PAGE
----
A disability can arise from a wide range of impairments:
- Sensory impairments, such as those affecting sight or hearing
- Impairments with fluctuating or recurring effects, such as rheumatoid arthritis, myalgic encephalitis (ME)/chronic fatigue syndrome (CFS), fibromyalgia, depression and epilepsy
- Progressive, such as motor neurone disease, muscular dystrophy, forms of dementia and lupus (SLE)
- Organ specific, including respiratory conditions, such as asthma, and cardiovascular diseases, including thrombosis, stroke and heart disease
- Developmental, such as autistic spectrum disorders (ASD), dyslexia and dyspraxia
- Learning difficulties
- Mental health conditions and mental illnesses, such as depression, schizophrenia, eating disorders, bipolar affective disorders, obsessive compulsive disorders, as well as personality disorders and some self-harming behaviour
- Produced by injury to the body or brain
- Club foot
- Back injury (soft back tissue)
- Photosensitive epilepsy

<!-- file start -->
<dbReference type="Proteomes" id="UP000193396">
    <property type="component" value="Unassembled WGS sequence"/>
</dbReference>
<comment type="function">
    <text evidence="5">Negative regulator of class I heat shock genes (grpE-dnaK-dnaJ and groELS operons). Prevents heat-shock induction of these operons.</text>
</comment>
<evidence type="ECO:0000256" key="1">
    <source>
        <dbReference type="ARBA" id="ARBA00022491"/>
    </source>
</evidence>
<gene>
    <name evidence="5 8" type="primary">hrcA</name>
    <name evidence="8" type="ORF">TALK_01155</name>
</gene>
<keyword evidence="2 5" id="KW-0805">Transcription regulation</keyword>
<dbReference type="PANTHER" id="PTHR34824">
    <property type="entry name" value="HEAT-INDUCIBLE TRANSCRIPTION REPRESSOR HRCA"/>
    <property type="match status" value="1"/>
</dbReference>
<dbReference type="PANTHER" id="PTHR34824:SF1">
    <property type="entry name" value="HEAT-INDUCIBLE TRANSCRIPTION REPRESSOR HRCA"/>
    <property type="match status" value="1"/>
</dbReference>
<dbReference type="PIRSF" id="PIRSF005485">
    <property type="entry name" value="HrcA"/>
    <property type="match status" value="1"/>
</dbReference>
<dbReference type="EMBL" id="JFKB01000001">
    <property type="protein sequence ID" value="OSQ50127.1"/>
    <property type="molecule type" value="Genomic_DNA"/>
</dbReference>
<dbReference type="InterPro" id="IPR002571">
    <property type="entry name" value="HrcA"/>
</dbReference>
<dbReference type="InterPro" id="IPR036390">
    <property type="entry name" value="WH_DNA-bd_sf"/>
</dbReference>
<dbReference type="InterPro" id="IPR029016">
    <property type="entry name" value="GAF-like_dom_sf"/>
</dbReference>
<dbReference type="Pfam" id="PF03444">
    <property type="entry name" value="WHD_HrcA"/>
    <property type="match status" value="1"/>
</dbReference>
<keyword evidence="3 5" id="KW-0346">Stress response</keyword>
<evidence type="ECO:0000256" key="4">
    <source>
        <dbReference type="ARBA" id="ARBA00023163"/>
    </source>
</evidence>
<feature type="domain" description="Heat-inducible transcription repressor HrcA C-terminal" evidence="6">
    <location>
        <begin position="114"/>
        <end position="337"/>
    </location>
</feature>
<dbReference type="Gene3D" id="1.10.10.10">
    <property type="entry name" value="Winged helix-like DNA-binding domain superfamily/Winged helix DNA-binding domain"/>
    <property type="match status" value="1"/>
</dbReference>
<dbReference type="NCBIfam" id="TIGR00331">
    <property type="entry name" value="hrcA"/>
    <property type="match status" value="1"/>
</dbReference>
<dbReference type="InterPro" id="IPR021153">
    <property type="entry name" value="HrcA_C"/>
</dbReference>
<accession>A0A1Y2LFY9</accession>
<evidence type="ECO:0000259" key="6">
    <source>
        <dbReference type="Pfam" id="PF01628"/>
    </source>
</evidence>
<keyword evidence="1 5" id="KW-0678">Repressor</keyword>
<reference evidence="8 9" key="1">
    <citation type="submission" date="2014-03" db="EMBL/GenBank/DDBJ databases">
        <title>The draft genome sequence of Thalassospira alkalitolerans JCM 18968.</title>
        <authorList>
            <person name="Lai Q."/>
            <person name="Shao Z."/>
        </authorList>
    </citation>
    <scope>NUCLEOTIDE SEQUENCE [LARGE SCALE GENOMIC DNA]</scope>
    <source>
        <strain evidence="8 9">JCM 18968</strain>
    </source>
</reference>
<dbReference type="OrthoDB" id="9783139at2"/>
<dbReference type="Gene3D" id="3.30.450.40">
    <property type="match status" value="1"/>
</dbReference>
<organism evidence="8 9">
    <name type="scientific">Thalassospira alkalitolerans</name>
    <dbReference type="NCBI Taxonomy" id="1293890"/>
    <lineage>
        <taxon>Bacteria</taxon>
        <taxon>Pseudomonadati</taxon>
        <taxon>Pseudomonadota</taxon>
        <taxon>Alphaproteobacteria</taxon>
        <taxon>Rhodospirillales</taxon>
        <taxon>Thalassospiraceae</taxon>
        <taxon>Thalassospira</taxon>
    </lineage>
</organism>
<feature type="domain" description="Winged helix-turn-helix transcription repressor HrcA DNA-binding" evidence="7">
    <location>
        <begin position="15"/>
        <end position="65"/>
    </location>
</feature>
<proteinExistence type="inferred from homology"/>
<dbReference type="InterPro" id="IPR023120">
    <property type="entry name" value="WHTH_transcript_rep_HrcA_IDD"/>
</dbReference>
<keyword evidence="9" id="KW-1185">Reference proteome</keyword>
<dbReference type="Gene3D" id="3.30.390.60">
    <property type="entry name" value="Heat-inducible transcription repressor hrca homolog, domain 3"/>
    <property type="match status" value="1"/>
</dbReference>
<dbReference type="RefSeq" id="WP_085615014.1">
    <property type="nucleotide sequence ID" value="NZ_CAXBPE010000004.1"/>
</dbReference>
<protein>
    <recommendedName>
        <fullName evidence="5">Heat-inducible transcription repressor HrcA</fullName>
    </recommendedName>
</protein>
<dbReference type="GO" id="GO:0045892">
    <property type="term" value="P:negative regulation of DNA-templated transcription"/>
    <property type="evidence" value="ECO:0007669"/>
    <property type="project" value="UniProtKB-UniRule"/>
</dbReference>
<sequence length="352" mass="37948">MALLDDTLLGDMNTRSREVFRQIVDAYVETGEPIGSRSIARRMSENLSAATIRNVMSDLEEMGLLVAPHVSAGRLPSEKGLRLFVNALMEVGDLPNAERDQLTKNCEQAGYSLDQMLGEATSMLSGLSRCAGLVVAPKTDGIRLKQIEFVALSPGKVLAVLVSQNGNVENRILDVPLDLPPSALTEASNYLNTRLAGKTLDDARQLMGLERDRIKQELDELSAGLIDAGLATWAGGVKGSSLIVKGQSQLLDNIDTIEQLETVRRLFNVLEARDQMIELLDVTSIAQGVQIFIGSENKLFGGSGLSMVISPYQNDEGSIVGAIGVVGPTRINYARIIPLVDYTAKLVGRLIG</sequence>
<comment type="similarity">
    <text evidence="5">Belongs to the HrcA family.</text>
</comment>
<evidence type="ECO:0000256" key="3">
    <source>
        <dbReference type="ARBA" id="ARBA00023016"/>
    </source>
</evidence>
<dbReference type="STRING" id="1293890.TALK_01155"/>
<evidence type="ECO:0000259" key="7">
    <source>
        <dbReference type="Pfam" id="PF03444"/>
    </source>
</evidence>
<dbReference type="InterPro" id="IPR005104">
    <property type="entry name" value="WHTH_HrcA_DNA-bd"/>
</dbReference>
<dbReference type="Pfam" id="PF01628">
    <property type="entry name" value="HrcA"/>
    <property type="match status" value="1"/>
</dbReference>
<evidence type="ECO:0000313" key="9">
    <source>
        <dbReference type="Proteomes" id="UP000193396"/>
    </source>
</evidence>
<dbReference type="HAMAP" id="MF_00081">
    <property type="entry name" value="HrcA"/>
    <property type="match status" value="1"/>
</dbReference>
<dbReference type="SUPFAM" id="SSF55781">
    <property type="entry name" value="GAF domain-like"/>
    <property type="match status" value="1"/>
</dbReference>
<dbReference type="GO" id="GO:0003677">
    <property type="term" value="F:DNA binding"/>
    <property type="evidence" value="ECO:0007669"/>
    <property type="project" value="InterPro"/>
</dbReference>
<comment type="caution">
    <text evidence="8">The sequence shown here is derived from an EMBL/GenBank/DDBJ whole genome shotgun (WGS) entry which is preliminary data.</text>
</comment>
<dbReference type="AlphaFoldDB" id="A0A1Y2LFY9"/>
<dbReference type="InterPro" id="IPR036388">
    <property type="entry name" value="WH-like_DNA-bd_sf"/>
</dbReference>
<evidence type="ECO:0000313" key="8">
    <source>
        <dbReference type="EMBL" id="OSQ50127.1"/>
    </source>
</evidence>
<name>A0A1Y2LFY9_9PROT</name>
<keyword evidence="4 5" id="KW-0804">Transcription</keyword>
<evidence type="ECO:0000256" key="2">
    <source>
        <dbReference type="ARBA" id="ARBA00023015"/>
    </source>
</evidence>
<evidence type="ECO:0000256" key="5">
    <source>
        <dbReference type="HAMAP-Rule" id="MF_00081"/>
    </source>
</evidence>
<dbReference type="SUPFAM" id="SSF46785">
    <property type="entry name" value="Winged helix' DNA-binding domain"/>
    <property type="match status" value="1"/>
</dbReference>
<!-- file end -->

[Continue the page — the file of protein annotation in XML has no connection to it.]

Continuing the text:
- Cerebral palsy
- Multiple sclerosis
- Migrainous neuralgia.
According to OECD figures almost 27% of the adult population in the UK is clinically obese and this is likely to increase. Obesity can be a debilitating condition that is associated with an increased risk of a host of diseases. In terms of the workplace, it can also reduce an employee’s ability to carry out work effectively. But is obesity in itself a disability?
In Walker v SITA Information Networking Computing Ltd , the Employment Appeal Tribunal (EAT) ruled that obesity in itself was not a disability under this definition. But it did consider that an obese person may be more likely to come under the definition. For example, diabetes, depression and joint-pain - all associated with and potentially compounded by obesity - may be chronic impairments that have a substantial effect on an individual’s everyday life.